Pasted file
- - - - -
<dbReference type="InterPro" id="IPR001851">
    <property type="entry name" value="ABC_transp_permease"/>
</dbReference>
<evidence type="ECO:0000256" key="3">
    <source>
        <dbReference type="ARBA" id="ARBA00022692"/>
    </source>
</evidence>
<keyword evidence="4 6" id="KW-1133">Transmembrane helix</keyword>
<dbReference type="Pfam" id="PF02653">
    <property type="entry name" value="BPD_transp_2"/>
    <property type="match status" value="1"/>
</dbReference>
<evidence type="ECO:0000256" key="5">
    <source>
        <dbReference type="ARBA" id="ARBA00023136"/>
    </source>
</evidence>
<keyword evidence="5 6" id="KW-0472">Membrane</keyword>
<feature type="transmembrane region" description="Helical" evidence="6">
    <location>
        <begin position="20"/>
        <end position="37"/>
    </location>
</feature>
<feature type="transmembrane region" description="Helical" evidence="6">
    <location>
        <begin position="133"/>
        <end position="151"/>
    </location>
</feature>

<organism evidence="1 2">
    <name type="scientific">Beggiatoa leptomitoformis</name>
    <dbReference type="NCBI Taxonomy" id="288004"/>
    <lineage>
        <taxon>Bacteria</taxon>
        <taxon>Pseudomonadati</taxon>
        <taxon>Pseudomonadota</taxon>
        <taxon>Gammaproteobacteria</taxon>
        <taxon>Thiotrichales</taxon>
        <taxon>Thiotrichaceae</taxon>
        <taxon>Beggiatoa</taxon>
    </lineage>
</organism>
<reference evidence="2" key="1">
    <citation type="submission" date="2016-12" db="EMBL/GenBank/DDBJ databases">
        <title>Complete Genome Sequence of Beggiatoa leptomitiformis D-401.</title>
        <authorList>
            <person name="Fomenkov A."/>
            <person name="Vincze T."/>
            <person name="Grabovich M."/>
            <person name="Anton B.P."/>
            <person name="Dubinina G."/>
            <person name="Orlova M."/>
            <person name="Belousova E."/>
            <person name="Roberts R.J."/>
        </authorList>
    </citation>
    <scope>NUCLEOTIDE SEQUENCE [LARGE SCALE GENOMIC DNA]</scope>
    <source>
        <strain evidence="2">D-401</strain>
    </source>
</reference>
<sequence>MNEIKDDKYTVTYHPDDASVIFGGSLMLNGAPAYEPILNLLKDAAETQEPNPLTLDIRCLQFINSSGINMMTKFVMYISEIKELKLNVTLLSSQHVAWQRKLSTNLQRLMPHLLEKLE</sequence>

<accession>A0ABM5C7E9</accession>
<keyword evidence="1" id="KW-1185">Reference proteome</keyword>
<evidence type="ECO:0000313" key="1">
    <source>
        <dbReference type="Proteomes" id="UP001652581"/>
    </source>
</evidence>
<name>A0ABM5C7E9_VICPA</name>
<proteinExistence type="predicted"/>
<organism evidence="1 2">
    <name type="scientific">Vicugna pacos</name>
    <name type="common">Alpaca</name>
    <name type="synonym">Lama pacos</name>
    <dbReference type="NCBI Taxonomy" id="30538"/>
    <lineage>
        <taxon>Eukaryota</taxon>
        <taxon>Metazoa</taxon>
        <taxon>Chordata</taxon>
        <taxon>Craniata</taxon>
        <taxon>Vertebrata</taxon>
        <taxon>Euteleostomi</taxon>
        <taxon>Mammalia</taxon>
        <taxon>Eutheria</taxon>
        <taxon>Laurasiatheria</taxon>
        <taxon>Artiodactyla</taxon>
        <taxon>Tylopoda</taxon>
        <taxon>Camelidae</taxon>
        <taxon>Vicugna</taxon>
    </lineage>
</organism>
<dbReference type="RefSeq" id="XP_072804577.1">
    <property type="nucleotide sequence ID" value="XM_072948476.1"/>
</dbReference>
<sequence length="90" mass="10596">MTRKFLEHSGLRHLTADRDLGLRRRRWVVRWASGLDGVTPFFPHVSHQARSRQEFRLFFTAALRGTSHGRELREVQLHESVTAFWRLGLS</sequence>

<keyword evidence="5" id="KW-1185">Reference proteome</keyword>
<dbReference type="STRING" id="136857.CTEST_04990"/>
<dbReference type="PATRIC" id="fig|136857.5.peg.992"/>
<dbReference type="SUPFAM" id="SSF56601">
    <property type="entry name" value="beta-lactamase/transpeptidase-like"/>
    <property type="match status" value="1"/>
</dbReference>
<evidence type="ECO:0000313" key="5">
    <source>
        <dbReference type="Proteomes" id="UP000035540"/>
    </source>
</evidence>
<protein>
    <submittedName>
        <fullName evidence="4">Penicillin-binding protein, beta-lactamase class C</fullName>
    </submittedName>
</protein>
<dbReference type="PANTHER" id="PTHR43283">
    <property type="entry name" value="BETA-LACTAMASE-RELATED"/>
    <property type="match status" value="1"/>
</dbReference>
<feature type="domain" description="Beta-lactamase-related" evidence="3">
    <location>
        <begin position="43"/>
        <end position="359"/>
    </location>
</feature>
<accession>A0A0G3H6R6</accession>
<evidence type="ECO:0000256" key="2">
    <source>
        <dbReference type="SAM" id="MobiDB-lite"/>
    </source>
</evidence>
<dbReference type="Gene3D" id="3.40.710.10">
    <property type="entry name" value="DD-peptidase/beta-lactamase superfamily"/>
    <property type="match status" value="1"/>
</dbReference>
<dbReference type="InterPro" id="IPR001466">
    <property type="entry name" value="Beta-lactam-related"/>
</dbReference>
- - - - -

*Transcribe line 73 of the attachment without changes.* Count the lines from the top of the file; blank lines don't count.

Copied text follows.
<proteinExistence type="predicted"/>